Just when you think you’re beginning to understand Paul Farmer, he’ll say something that throws you off balance. In Mountains Beyond Mountains: The Quest of Dr. Paul Farmer, a Man Who Would Cure the World (Random House, 2003), author Tracy Kidder paints a finely-drawn portrait of a renowned medical doctor and anthropologist. Farmer is a complex hero, battling against forces of the status quo in the complex arena of tuberculosis and HIV/Aids.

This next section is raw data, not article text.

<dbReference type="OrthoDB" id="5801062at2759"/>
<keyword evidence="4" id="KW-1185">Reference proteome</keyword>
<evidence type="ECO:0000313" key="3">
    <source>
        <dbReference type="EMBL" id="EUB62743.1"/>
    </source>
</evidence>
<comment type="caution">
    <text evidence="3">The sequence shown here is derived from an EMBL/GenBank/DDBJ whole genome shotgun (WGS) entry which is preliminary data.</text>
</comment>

Like Paul Farmer himself, the book is always on the move. From Lima, Peru to Moscow, Russia and many places in-between, by the end of the book, the reader feels entitled to some of Farmer’s frequent flyer miles. But if the journey is wide-ranging, the narrative always returns home to Haiti, the dusty village of Cange on the central plateau. It was there in the late ’80s that Farmer – not yet out of medical school – began Zanmi Lasante, a clinic that would grow into a full-fledged hospital, focusing on the treatment and cure of tuberculosis. An astounding 25% of Haitians die before the age of forty. As a Roman Catholic who espouses liberation theology, Farmer sees in Matthew 25 (Parable of the Sheep and Goats) a rousing call to prefer the poor as a way to bring greater health care equality between countries.